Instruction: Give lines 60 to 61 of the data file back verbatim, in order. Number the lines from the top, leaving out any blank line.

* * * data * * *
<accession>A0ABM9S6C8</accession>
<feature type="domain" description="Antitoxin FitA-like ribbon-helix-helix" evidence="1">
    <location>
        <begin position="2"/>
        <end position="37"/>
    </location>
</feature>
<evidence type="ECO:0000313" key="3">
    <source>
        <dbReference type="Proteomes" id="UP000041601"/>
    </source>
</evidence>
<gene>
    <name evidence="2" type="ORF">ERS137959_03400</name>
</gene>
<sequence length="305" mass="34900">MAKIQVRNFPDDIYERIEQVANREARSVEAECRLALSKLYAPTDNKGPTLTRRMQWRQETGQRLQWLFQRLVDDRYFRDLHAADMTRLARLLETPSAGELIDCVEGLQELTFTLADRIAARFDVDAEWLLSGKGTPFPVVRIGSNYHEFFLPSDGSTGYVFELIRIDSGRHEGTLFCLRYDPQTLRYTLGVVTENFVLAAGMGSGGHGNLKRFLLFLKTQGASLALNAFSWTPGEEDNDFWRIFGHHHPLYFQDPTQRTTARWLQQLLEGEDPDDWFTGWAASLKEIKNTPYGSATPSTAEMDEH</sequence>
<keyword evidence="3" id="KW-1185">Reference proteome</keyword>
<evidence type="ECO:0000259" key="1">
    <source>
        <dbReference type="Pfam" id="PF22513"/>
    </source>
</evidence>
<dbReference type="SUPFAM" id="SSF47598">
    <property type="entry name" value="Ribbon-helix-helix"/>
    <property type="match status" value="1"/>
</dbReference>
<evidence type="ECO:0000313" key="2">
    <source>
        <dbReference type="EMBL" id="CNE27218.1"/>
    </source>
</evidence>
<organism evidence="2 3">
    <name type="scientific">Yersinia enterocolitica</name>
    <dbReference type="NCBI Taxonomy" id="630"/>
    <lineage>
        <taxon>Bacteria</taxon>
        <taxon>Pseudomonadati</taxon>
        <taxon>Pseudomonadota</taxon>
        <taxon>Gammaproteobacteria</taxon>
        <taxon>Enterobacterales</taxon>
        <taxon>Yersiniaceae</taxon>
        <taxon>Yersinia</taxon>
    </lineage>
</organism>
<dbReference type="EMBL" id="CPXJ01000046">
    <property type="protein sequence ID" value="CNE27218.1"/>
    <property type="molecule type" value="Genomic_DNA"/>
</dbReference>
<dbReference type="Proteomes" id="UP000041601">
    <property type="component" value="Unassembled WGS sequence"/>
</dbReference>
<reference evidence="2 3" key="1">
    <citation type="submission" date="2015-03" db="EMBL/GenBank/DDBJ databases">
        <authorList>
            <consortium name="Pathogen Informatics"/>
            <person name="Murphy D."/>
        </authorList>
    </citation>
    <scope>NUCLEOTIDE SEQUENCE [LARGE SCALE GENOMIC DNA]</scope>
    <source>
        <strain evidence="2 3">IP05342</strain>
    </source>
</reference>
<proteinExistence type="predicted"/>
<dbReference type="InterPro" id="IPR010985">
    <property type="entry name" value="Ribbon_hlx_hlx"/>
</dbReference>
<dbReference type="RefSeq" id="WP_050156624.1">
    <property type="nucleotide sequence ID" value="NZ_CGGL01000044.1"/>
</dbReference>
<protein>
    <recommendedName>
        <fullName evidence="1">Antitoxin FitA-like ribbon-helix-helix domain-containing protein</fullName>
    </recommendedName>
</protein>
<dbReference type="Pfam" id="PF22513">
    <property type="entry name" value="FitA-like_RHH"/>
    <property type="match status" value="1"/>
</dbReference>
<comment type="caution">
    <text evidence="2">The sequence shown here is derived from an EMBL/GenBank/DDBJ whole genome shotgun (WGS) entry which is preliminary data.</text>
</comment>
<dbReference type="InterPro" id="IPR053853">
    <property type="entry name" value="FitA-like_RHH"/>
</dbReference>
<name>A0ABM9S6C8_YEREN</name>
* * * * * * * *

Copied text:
    <source>
        <strain evidence="2 3">IP05342</strain>